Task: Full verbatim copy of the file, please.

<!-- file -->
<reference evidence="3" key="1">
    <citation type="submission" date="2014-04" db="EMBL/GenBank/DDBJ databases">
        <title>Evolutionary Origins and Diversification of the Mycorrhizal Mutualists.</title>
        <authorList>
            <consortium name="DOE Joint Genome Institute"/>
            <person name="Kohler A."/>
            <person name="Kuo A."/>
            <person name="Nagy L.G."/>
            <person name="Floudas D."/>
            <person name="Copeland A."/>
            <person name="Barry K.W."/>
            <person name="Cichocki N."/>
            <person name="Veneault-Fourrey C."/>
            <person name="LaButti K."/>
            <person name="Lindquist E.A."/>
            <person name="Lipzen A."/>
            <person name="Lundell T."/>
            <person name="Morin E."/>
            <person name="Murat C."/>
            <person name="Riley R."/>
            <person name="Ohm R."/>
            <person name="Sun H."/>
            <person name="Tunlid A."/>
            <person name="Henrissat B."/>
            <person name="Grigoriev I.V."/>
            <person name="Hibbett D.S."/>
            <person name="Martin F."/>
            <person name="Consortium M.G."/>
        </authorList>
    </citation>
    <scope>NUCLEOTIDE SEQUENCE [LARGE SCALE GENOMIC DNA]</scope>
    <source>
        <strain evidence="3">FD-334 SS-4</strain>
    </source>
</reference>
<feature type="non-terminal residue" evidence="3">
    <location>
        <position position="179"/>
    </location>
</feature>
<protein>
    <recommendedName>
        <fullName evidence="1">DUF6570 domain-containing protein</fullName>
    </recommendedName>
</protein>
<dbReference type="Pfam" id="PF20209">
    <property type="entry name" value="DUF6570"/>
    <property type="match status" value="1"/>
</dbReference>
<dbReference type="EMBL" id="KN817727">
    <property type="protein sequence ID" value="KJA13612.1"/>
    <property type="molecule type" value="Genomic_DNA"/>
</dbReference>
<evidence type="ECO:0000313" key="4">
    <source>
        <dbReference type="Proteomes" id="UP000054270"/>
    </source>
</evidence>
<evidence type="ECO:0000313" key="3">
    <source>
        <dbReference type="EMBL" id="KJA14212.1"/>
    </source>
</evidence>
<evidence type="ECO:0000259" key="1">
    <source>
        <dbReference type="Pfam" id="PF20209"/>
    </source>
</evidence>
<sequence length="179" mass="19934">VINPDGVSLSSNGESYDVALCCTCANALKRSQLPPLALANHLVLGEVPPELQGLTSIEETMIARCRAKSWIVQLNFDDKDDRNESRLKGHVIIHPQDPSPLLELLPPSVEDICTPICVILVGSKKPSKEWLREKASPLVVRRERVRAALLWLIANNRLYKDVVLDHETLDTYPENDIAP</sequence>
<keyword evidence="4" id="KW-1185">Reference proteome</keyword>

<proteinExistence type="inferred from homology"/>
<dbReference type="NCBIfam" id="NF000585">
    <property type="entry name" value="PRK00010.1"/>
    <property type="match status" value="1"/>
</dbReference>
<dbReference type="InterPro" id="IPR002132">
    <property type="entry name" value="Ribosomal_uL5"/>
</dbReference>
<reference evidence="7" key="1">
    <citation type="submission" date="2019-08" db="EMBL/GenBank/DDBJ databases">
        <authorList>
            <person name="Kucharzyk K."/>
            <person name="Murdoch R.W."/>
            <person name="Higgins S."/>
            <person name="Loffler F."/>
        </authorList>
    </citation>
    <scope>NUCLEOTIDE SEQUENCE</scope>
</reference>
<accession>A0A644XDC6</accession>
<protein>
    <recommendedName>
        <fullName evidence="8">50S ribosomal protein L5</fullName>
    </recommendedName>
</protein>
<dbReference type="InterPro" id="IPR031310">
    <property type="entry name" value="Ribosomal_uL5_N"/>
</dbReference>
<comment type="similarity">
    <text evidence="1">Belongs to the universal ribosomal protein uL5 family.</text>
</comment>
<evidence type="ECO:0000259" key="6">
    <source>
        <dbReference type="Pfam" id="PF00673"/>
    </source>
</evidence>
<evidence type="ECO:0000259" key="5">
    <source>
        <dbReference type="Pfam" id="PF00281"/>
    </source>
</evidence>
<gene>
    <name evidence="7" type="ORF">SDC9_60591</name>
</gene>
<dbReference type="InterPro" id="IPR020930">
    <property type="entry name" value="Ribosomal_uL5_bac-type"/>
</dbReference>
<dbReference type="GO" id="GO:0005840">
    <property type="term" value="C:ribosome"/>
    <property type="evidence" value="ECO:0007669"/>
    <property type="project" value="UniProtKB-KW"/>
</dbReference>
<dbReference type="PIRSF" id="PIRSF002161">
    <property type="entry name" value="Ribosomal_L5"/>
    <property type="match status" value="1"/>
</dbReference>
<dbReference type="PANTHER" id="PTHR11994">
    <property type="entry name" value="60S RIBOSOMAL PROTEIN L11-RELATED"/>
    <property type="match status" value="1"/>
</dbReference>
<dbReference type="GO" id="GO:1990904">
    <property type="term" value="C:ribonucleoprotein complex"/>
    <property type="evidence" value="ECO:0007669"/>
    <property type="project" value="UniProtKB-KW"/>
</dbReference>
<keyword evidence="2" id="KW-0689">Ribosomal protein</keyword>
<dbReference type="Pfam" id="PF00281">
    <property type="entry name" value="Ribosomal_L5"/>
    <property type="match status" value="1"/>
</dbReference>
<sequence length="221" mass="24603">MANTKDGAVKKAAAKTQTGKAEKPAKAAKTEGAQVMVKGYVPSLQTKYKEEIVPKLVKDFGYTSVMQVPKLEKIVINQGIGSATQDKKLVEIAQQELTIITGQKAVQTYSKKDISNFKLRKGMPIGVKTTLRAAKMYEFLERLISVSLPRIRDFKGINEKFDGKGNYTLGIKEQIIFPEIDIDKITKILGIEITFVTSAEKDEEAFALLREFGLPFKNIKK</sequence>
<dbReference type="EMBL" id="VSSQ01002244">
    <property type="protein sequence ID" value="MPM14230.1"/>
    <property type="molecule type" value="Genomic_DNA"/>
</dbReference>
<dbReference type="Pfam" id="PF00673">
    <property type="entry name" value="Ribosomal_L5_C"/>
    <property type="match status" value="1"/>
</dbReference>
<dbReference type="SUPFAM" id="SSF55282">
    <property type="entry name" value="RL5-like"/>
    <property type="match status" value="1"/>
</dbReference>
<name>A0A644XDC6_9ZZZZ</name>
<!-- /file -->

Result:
<reference evidence="3" key="1">
    <citation type="submission" date="2014-04" db="EMBL/GenBank/DDBJ databases">
        <title>Evolutionary Origins and Diversification of the Mycorrhizal Mutualists.</title>
        <authorList>
            <consortium name="DOE Joint Genome Institute"/>
            <person name="Kohler A."/>
            <person name="Kuo A."/>
            <person name="Nagy L.G."/>
            <person name="Floudas D."/>
            <person name="Copeland A."/>
            <person name="Barry K.W."/>
            <person name="Cichocki N."/>
            <person name="Veneault-Fourrey C."/>
            <person name="LaButti K."/>
            <person name="Lindquist E.A."/>
            <person name="Lipzen A."/>
            <person name="Lundell T."/>
            <person name="Morin E."/>
            <person name="Murat C."/>
            <person name="Riley R."/>
            <person name="Ohm R."/>
            <person name="Sun H."/>
            <person name="Tunlid A."/>
            <person name="Henrissat B."/>
            <person name="Grigoriev I.V."/>
            <person name="Hibbett D.S."/>
            <person name="Martin F."/>
            <person name="Consortium M.G."/>
        </authorList>
    </citation>
    <scope>NUCLEOTIDE SEQUENCE [LARGE SCALE GENOMIC DNA]</scope>
    <source>
        <strain evidence="3">FD-334 SS-4</strain>
    </source>
</reference>
<feature type="non-terminal residue" evidence="3">
    <location>
        <position position="179"/>
    </location>
</feature>
<protein>
    <recommendedName>
        <fullName evidence="1">DUF6570 domain-containing protein</fullName>
    </recommendedName>
</protein>
<dbReference type="Pfam" id="PF20209">
    <property type="entry name" value="DUF6570"/>
    <property type="match status" value="1"/>
</dbReference>
<dbReference type="EMBL" id="KN817727">
    <property type="protein sequence ID" value="KJA13612.1"/>
    <property type="molecule type" value="Genomic_DNA"/>
</dbReference>
<evidence type="ECO:0000313" key="4">
    <source>
        <dbReference type="Proteomes" id="UP000054270"/>
    </source>
</evidence>
<evidence type="ECO:0000313" key="3">
    <source>
        <dbReference type="EMBL" id="KJA14212.1"/>
    </source>
</evidence>
<evidence type="ECO:0000259" key="1">
    <source>
        <dbReference type="Pfam" id="PF20209"/>
    </source>
</evidence>
<sequence length="179" mass="19934">VINPDGVSLSSNGESYDVALCCTCANALKRSQLPPLALANHLVLGEVPPELQGLTSIEETMIARCRAKSWIVQLNFDDKDDRNESRLKGHVIIHPQDPSPLLELLPPSVEDICTPICVILVGSKKPSKEWLREKASPLVVRRERVRAALLWLIANNRLYKDVVLDHETLDTYPENDIAP</sequence>
<keyword evidence="4" id="KW-1185">Reference proteome</keyword>

<proteinExistence type="inferred from homology"/>
<dbReference type="NCBIfam" id="NF000585">
    <property type="entry name" value="PRK00010.1"/>
    <property type="match status" value="1"/>
</dbReference>
<dbReference type="InterPro" id="IPR002132">
    <property type="entry name" value="Ribosomal_uL5"/>
</dbReference>
<reference evidence="7" key="1">
    <citation type="submission" date="2019-08" db="EMBL/GenBank/DDBJ databases">
        <authorList>
            <person name="Kucharzyk K."/>
            <person name="Murdoch R.W."/>
            <person name="Higgins S."/>
            <person name="Loffler F."/>
        </authorList>
    </citation>
    <scope>NUCLEOTIDE SEQUENCE</scope>
</reference>
<accession>A0A644XDC6</accession>
<protein>
    <recommendedName>
        <fullName evidence="8">50S ribosomal protein L5</fullName>
    </recommendedName>
</protein>
<dbReference type="InterPro" id="IPR031310">
    <property type="entry name" value="Ribosomal_uL5_N"/>
</dbReference>
<comment type="similarity">
    <text evidence="1">Belongs to the universal ribosomal protein uL5 family.</text>
</comment>
<evidence type="ECO:0000259" key="6">
    <source>
        <dbReference type="Pfam" id="PF00673"/>
    </source>
</evidence>
<evidence type="ECO:0000259" key="5">
    <source>
        <dbReference type="Pfam" id="PF00281"/>
    </source>
</evidence>
<gene>
    <name evidence="7" type="ORF">SDC9_60591</name>
</gene>
<dbReference type="InterPro" id="IPR020930">
    <property type="entry name" value="Ribosomal_uL5_bac-type"/>
</dbReference>
<dbReference type="GO" id="GO:0005840">
    <property type="term" value="C:ribosome"/>
    <property type="evidence" value="ECO:0007669"/>
    <property type="project" value="UniProtKB-KW"/>
</dbReference>
<dbReference type="PIRSF" id="PIRSF002161">
    <property type="entry name" value="Ribosomal_L5"/>
    <property type="match status" value="1"/>
</dbReference>
<dbReference type="PANTHER" id="PTHR11994">
    <property type="entry name" value="60S RIBOSOMAL PROTEIN L11-RELATED"/>
    <property type="match status" value="1"/>
</dbReference>
<dbReference type="GO" id="GO:1990904">
    <property type="term" value="C:ribonucleoprotein complex"/>
    <property type="evidence" value="ECO:0007669"/>
    <property type="project" value="UniProtKB-KW"/>
</dbReference>
<keyword evidence="2" id="KW-0689">Ribosomal protein</keyword>
<dbReference type="Pfam" id="PF00281">
    <property type="entry name" value="Ribosomal_L5"/>
    <property type="match status" value="1"/>
</dbReference>
<sequence length="221" mass="24603">MANTKDGAVKKAAAKTQTGKAEKPAKAAKTEGAQVMVKGYVPSLQTKYKEEIVPKLVKDFGYTSVMQVPKLEKIVINQGIGSATQDKKLVEIAQQELTIITGQKAVQTYSKKDISNFKLRKGMPIGVKTTLRAAKMYEFLERLISVSLPRIRDFKGINEKFDGKGNYTLGIKEQIIFPEIDIDKITKILGIEITFVTSAEKDEEAFALLREFGLPFKNIKK</sequence>
<dbReference type="EMBL" id="VSSQ01002244">
    <property type="protein sequence ID" value="MPM14230.1"/>
    <property type="molecule type" value="Genomic_DNA"/>
</dbReference>
<dbReference type="Pfam" id="PF00673">
    <property type="entry name" value="Ribosomal_L5_C"/>
    <property type="match status" value="1"/>
</dbReference>
<dbReference type="SUPFAM" id="SSF55282">
    <property type="entry name" value="RL5-like"/>
    <property type="match status" value="1"/>
</dbReference>
<name>A0A644XDC6_9ZZZZ</name>